Additionally, the College of Law and CLI have collaborated on a free virtual NewLaw Careers Summit 2022 which will be taking place on 16-17 May 2022. This summit will be featuring 8 NewLaw careers including legal operations, legal technologists and innovation.
“We’re delighted to be partnering with our College of Law colleagues for this industry-first event. It’s going to be two days packed with information on the new and evolving roles in the legal ecosystem. We hope, at the end of the two days, participants will know all about these fascinating legal career opportunities, why they are in high demand, and how they can get started on a NewLaw career path,” said Terri Mottershead.
“It’s an exciting time to be working in legal. There are so many diverse career options. There could not be a better time than now to hold this Summit,” said Susan Pincus, National Careers Professional of The College of Law.
Follow the link for the event program and register: NewLaw Careers Summit 2022
Talent in the legal industry has often been synonymous with credentials, with law experience equating to better performance. However, digital prowess has paved the way to new beginnings. Diverse, cross-functional, business and tech-oriented roles are envisaged for future legal talent. Future law schools are training the new breed of law professionals with cross-functional curricula. The distinction between lawyer and non-lawyer is diminishing and the legal department is seen as a business function at large. The legal world is at the cusp of change, but are you ready?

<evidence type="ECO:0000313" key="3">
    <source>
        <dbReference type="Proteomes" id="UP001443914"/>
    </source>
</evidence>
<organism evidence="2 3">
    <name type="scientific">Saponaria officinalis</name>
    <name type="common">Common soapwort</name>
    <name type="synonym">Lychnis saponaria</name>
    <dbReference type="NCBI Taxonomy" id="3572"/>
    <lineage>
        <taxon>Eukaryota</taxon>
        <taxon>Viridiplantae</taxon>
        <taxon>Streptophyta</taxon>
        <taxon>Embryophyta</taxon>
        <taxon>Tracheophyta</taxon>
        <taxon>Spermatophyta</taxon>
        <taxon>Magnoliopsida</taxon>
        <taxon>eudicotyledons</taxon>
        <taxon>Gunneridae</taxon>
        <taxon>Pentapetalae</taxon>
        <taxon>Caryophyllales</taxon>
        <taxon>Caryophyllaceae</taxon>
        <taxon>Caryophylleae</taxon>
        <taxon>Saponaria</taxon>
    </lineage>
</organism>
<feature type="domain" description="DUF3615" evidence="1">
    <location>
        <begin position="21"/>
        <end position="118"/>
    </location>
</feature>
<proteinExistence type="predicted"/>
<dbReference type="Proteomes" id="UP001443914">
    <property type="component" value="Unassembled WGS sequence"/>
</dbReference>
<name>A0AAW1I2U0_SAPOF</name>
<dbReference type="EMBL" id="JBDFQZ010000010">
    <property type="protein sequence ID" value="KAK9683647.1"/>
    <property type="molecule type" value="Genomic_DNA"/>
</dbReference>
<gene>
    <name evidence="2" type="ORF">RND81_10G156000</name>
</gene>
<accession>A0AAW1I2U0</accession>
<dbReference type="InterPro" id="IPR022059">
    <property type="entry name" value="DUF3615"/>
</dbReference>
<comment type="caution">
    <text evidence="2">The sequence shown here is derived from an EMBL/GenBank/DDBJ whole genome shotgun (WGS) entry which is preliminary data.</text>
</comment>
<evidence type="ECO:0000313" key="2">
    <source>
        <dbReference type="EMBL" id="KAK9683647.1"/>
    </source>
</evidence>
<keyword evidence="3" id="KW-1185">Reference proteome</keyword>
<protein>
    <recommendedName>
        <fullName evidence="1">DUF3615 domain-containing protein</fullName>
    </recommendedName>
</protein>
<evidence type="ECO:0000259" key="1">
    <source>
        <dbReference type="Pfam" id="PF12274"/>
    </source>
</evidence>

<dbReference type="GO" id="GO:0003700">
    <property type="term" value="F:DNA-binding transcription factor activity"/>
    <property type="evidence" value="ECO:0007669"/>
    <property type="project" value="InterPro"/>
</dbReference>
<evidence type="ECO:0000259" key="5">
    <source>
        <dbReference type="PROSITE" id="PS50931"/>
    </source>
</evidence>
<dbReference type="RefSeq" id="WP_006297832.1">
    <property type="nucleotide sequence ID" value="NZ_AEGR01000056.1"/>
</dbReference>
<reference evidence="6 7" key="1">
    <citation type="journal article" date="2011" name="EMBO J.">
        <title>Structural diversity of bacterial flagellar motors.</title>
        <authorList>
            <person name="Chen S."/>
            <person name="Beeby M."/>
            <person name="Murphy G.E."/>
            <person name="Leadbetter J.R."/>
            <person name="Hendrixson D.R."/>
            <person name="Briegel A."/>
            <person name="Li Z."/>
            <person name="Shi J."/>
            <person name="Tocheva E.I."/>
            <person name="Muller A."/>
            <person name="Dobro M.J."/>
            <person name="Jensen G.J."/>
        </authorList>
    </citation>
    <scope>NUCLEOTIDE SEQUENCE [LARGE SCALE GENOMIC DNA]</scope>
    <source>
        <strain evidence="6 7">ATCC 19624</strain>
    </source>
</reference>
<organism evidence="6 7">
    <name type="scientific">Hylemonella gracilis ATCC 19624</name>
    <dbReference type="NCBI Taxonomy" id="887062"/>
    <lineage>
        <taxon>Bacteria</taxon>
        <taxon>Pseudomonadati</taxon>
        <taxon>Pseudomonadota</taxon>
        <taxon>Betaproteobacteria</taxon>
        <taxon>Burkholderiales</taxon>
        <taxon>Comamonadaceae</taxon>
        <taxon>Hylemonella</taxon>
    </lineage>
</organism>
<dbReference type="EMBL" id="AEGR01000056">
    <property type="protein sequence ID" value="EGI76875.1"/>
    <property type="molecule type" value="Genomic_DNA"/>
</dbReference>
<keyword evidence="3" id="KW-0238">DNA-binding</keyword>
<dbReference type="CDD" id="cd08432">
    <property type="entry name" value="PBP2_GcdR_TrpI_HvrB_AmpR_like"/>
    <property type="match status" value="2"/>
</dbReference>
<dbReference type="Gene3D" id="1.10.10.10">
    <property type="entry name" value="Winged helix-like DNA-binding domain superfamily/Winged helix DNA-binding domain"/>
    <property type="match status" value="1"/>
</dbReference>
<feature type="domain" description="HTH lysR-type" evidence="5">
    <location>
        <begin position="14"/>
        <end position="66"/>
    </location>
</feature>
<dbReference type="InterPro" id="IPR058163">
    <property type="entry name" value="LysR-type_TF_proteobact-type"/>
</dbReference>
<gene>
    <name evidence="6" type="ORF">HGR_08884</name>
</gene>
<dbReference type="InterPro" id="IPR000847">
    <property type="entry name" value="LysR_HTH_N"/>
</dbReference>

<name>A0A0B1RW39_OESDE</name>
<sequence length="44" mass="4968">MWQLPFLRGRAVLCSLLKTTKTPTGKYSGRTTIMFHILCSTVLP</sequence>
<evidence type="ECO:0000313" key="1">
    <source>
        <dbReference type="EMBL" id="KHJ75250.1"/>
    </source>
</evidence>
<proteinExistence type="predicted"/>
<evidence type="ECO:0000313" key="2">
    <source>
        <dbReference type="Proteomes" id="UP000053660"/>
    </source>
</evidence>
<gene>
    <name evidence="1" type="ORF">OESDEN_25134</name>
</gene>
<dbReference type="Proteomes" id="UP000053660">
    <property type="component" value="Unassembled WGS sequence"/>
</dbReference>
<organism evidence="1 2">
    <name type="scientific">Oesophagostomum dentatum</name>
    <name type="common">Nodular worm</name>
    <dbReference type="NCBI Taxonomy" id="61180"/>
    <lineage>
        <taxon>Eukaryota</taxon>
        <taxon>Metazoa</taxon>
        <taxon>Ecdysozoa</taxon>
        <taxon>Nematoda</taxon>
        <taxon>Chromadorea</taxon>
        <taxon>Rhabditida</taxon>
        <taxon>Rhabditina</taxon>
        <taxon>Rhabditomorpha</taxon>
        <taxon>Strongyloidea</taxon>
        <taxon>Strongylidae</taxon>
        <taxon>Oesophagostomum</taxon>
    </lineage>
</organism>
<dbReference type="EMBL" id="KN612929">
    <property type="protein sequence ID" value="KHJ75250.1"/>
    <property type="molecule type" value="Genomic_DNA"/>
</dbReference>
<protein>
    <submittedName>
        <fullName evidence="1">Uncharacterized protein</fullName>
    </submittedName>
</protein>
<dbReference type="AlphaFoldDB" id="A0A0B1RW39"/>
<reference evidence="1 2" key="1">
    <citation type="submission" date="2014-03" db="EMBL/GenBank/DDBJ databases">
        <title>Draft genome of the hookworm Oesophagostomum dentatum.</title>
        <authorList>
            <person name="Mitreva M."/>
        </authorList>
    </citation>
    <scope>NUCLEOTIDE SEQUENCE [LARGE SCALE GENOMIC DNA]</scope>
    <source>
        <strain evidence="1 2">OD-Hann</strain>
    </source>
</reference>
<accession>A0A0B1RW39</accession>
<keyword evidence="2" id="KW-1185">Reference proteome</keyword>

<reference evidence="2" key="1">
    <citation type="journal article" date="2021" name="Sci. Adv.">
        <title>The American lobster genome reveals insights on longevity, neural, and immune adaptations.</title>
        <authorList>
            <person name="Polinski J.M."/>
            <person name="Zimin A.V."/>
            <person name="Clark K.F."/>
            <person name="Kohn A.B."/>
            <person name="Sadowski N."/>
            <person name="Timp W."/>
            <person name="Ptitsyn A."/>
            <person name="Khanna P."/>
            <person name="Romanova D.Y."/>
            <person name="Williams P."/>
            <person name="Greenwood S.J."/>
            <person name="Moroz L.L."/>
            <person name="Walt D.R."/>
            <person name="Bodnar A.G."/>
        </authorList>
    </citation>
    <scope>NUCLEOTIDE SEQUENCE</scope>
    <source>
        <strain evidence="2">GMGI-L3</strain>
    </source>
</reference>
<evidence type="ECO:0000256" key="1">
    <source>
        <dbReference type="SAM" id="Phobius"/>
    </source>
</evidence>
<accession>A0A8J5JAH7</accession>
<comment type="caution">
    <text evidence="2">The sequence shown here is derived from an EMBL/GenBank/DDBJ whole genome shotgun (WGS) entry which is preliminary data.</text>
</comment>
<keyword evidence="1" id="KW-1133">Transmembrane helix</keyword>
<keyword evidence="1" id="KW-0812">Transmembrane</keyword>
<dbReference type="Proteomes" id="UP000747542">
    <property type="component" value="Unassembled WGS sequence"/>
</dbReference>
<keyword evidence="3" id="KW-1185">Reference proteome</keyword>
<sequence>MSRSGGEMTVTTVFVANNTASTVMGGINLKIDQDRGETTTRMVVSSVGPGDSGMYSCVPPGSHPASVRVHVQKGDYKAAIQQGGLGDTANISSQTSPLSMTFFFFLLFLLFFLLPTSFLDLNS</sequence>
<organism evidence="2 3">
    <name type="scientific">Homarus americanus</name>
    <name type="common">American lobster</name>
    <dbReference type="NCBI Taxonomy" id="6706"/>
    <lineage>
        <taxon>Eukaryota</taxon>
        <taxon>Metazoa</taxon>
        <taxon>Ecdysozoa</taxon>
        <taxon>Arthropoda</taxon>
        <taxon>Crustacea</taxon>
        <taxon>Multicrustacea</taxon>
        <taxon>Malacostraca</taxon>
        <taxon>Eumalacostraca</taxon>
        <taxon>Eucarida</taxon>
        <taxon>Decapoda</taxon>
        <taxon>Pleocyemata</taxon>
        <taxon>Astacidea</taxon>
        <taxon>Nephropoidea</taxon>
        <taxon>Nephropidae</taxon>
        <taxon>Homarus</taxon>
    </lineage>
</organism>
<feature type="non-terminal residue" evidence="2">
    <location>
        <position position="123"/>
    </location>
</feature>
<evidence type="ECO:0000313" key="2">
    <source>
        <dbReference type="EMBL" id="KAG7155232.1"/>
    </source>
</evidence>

Disclaimer: The views and opinions expressed in this article do not necessarily reflect the official policy or position of Novum Learning or Legal Practice Intelligence (LPI). While every attempt has been made to ensure that the information in this article has been obtained from reliable sources, neither Novum Learning or LPI nor the author is responsible for any errors or omissions, or for the results obtained from the use of this information, as the content published here is for information purposes only. The article does not constitute a comprehensive or complete statement of the matters discussed or the law relating thereto and does not constitute professional and/or financial advice.
This post was first published as a blog by Legal Practice Intelligence in April 2022 it is republished here with permission.